What inspires you?

The now. What I'm feeling, doing, seeing, drinking, eating . . . all that and more.

What is your day like?

It depends on the season. In the Fall I'm up later, around 4:00 AM, and I work until the sun goes down, about 5:00 or 6:00 PM. I take an hour or two for lunch. I work six days a week, I spend the seventh day reading, relaxing.

Do you use studio assistants? Do you stretch your own canvases, etc.?

No, I do it all myself. I want to put time into art, not stretching canvas. I want to implement the imagery I have in my mind. My inspiration, my muse, is always around. I live in my home for my work and for other people - I represent that in my work.

What was your early subject matter, and at what point did you decide to focus on Gullah subjects?

Gullah has always been my subject. As a child I saw and did things and I knew the more one participates the more one is respected and acknowledged. People around me were always working and doing.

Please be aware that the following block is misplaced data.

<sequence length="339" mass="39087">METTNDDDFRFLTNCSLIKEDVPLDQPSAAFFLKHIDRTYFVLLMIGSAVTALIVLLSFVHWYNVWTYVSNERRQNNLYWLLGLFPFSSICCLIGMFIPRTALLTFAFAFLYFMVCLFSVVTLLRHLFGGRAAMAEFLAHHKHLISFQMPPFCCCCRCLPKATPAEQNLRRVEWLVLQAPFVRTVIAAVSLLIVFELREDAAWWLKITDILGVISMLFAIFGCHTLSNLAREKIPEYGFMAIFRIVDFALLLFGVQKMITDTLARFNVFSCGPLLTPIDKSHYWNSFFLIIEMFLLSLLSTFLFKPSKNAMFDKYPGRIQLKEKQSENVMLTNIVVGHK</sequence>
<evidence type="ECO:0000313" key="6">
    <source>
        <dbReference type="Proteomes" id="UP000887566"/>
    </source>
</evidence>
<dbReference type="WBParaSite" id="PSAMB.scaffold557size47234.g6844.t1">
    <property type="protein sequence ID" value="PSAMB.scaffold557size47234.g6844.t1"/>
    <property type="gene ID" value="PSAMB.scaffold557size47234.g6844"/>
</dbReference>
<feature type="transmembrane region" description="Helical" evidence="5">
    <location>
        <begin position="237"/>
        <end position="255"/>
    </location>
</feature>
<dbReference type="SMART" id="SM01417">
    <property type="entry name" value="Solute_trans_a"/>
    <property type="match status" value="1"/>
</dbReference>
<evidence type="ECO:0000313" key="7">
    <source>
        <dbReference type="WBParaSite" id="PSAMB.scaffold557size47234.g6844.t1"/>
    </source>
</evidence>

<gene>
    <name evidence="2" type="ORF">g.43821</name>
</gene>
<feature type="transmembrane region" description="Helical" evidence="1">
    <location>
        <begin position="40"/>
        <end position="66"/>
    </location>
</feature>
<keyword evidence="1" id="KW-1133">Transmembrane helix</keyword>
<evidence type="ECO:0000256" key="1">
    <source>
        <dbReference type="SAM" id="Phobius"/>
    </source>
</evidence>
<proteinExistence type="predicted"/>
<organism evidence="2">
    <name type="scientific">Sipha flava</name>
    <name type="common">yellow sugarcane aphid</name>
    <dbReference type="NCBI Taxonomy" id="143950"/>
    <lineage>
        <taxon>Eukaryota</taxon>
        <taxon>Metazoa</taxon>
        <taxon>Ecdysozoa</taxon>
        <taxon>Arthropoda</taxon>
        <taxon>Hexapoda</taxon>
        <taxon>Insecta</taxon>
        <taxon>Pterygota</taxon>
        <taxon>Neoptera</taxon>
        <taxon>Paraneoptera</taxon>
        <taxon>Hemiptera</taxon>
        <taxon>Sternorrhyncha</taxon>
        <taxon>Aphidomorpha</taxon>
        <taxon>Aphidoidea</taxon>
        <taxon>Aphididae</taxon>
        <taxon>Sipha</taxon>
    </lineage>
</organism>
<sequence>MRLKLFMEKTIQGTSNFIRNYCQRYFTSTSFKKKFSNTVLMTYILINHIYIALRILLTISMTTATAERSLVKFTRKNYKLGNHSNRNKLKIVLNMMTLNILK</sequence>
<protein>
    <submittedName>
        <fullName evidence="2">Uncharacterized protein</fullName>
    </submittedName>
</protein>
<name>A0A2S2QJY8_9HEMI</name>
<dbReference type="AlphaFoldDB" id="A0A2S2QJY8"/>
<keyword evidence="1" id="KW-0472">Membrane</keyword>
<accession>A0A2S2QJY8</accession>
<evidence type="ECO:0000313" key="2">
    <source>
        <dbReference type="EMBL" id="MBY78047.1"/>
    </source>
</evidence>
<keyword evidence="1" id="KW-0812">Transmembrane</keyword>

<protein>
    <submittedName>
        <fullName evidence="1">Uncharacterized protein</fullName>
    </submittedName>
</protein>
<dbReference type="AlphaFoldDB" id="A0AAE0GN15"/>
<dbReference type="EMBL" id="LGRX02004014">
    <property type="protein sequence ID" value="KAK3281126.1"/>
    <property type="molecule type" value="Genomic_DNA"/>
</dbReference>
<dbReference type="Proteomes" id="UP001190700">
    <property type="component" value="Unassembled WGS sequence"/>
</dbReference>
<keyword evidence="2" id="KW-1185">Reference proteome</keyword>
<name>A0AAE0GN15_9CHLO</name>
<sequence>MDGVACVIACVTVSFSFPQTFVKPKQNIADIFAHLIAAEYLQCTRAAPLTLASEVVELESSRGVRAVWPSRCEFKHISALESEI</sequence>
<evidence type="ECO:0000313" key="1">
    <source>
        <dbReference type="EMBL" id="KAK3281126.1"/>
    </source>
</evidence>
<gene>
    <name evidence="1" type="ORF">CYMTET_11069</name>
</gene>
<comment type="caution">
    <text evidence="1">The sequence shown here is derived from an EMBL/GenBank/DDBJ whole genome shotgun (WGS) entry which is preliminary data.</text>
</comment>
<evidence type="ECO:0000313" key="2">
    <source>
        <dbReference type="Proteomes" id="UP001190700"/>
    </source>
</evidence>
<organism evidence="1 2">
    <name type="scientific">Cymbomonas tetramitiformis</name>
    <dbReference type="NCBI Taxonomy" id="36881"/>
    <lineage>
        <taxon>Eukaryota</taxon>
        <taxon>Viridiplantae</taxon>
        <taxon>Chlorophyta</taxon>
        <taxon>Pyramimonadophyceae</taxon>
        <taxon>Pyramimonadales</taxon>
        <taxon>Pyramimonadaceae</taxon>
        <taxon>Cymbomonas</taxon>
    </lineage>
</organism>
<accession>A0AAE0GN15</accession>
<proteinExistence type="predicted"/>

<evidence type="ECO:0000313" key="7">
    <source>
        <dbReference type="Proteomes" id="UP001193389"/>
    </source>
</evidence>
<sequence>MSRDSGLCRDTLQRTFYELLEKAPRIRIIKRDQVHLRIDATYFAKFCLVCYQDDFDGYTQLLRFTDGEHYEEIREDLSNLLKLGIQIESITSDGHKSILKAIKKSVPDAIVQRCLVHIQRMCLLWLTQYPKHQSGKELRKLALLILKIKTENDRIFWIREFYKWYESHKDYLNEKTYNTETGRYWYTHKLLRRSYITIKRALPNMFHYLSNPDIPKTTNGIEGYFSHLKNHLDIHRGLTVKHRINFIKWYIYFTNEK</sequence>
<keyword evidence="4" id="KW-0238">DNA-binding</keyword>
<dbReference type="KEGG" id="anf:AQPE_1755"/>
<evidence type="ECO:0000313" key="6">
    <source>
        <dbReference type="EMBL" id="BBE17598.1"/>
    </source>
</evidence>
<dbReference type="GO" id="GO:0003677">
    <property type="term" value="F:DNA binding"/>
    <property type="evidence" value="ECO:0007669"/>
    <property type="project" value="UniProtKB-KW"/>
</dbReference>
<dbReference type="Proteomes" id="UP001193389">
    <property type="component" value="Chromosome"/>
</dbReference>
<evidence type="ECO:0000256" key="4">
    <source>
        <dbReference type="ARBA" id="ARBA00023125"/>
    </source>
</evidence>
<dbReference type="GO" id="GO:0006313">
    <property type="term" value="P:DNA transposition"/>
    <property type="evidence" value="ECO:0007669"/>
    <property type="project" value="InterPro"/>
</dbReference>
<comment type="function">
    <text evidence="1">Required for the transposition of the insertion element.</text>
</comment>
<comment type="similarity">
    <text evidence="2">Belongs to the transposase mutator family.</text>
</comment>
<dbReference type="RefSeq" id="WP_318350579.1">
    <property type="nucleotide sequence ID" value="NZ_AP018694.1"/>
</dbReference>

How do you support the arts on an individual basis?

I like the younger up and coming artists, and I like WPA art out of Chicago, and African American artists. I devote my life to making sure the imagery of American artists is not forgotten.

What are your thoughts on the way art is taught in public schools?

It isn't taught! It is a wide open field. Art should be taught at the family level. Families need to take the responsibility to support the artists in their family, to nurture that creativity. They should be taught to tap into their intuitive inner feelings . . . which is the importance of family . . . love, food, beauty, history. Art was our first language. The notion of art has nothing to do with an institution - it has to do with family. It needs to be nurtured by family, and the family needs to invest time into the child's vision. 99.9% of families are not supporting their members in the arts. If the family supported the arts, communities would support the arts, then cities, then states, etc. It ALL begins at the family level.